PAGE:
Day 615 – 5 November, 2016

I had big plans for Namibia, armed with a work visa, I would be volunteering at a wildlife sanctuary for 4 weeks, but first I had a few days to kill as I got used to my new environment. Not full up on safaris yet, I signed on to a three day/two night camping excursion to Etosha National Park in the far north of Namibia. Just coming off my East African overland journey with such fun and enjoyable companions, I felt a bit bland toward my new group. We were 14 in a van built for 15 passengers, leaving little room to stretch our legs. There was a Chinese couple and a German guy who spoke no English, a German couple and two German friends who spoke English but chose not to, and a British couple where the husband was friendly but the wife regarded me icily as if she was threatened by me speaking to her overweight aging husband. The rest were a British guy, a Dutch guy, another German guy, and a South African girl who all eventually warmed up for a small talk conversation by the third day. After my little Acacia family, this group was a bunch of duds.

Etosha is best known for its illuminated waterholes. I had heard it wasn’t much more than a glorified zoo, the landscape manipulated and the roads constructed to further tourism, strategically running next to natural and manmade waterholes throughout the park. In a dry desert landscape like Etosha, a waterhole is the most natural place to spot the most wildlife. Everyone needs to drink. Likewise, our campsites were also situated near waterholes, but the tourism board didn’t stop there. At night, the waterholes are lit with a spotlight to imitate moonlight and big wooden benches are set in a semi-circle behind a natural-looking barrier. You can stay all night, if you choose, with a glass of Cab and a cheese tray. I could somewhat see the comparison to a zoo except we were the ones caged inside and the animals were the ones roaming free. But the similarities stop there. I had intended to stay for only an hour and then until I could see a large mammal and then finally I pulled myself away when it was well past my bedtime. This was a much better show than any zoo could pull off.

Imagine being so nervous and timid, in spite of being the tallest mammal on earth, that just to take a sip of water you’re ready to dart at the slightest sign of danger. You and your buddy hear something, but you realize it’s only the big gray thing with a horn on its nose. Ok, that’s fine. We can all share. Drinking ensues. Some time later, two MORE gray bodies with horns on their noses appear on the other side. Too many horns. You decide to retreat a little, but stay nearby. You watch and listen. Jackals. Only little pests. No danger there either. Eventually, these gray lumbering creatures meet, appear friendly at first, and then typical macho posturing encourages grunts and charges before they calm down again. This doesn’t involve you, but you’re a big wimp so you circle around to the far side of the waterhole before you will drink again. Soon the ground begins to shake, you lift your head, and quickly move off into the darkness. You don’t stick around to see the even bigger gray thing with two tusks and a trunk wail at the other guests of the waterhole, shooing them away as if they were flies. Now we all know who is in charge here.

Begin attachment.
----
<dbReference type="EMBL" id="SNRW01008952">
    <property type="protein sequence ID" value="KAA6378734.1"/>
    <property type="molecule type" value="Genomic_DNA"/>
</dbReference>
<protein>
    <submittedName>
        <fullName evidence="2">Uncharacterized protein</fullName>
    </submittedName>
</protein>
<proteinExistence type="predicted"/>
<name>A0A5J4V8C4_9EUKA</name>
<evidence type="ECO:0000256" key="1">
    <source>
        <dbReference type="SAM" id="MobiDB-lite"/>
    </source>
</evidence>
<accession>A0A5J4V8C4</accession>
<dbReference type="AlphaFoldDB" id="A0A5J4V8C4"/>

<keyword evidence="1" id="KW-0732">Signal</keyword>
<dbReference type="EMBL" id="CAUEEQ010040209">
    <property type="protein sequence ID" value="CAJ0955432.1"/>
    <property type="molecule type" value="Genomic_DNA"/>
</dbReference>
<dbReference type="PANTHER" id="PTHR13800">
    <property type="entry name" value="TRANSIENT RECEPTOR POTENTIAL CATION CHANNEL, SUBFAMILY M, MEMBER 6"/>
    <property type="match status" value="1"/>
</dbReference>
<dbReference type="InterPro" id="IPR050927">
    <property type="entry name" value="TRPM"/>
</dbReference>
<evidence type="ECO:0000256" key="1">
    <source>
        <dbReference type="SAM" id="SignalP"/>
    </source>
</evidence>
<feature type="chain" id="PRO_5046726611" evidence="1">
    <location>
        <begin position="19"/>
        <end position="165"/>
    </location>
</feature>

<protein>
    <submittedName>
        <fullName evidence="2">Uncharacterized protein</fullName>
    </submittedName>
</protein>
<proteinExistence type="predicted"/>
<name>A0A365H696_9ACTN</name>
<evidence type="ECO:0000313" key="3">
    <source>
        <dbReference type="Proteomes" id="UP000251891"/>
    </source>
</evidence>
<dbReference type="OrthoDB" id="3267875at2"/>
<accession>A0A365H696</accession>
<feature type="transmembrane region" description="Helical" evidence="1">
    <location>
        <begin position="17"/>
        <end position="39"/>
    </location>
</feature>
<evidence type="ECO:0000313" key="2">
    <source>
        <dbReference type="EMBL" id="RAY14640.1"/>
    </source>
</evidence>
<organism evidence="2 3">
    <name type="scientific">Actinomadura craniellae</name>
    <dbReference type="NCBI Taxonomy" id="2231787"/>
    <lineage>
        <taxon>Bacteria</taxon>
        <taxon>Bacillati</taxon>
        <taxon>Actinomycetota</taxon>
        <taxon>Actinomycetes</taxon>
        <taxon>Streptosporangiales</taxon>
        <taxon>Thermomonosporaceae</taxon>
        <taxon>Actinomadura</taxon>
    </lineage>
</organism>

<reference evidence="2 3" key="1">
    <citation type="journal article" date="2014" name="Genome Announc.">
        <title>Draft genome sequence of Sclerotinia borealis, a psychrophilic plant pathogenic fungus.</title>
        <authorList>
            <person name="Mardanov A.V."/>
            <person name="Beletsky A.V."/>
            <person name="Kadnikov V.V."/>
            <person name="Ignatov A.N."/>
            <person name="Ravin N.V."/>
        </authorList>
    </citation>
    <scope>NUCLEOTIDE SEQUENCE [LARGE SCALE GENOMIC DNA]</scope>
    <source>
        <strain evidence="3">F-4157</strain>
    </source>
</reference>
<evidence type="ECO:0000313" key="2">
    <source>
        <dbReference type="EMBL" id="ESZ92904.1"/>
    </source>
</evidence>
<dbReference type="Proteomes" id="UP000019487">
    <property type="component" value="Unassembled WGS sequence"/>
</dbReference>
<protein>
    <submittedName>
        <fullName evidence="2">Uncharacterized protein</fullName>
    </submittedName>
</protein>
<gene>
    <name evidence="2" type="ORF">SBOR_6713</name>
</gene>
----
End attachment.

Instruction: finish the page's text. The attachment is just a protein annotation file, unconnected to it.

The next day our guide and driver wanted to start at 7:00am. I found this rather irritating because the park opened at 6:15am, right at sunup and precisely the time when it’s possible to see the most animals. The later you leave for a safari, the fewer your chances of spotting the best game. Two of us who had safaried before begged our guide to reconsider, but frankly, I think he was lazy and insisted 7:00 would be better. Next we turned to our fellow safari goers to encourage them to be ready earlier. Their expressions were bland, yet to my surprise, all 14 of us were ready by 6:30 looking to our guides for the green light. Our safari truck pulled out of the campsite just as the sun was hitting the horizon and within moments, our guide said he spotted a couple of cheetahs walking across the barren plain. We stopped to watch. They were coming toward us. They weren’t cheetahs after all – it was a female lion and three playful cubs. They walked closer and closer until they crossed the road right in front of our truck, all while the cubs wrestled with each other and tried to get mom’s attention. See what we would have missed if we had left any later??  

Later in the morning we also saw a lone black rhino on the horizon purposefully walking toward the waterhole that was on the other side of our safari truck. He crossed directly by us while simultaneously spooking the zebra that were in his path.

And in the evening, we found a dead and bloated giraffe swarmed by scavenging vultures that was eventually claimed by two lazy male lions. The lions didn’t so much want the giraffe as they wanted to guard it and make sure noone else could feast on it. The poor slim creature seemed to have died from starvation, it’s lean body felled in a heap of lanky limbs.

The day we were scheduled to depart from Etosha the rains came and not just a little bit. A torrential downpour submerged our meager campsite. We ate our toast and eggs with our heads bowed over as protection from the pelting water. Unfortunately, the rain makes for a sad safari. Just like us, the animals choose to stay hidden away under bushes or stony outcroppings making it all but impossible to find them. But remembering the giraffe from the previous day, I was glad that undoubtedly the rain would sprout new life and begin to turn the barren landscape green once again.

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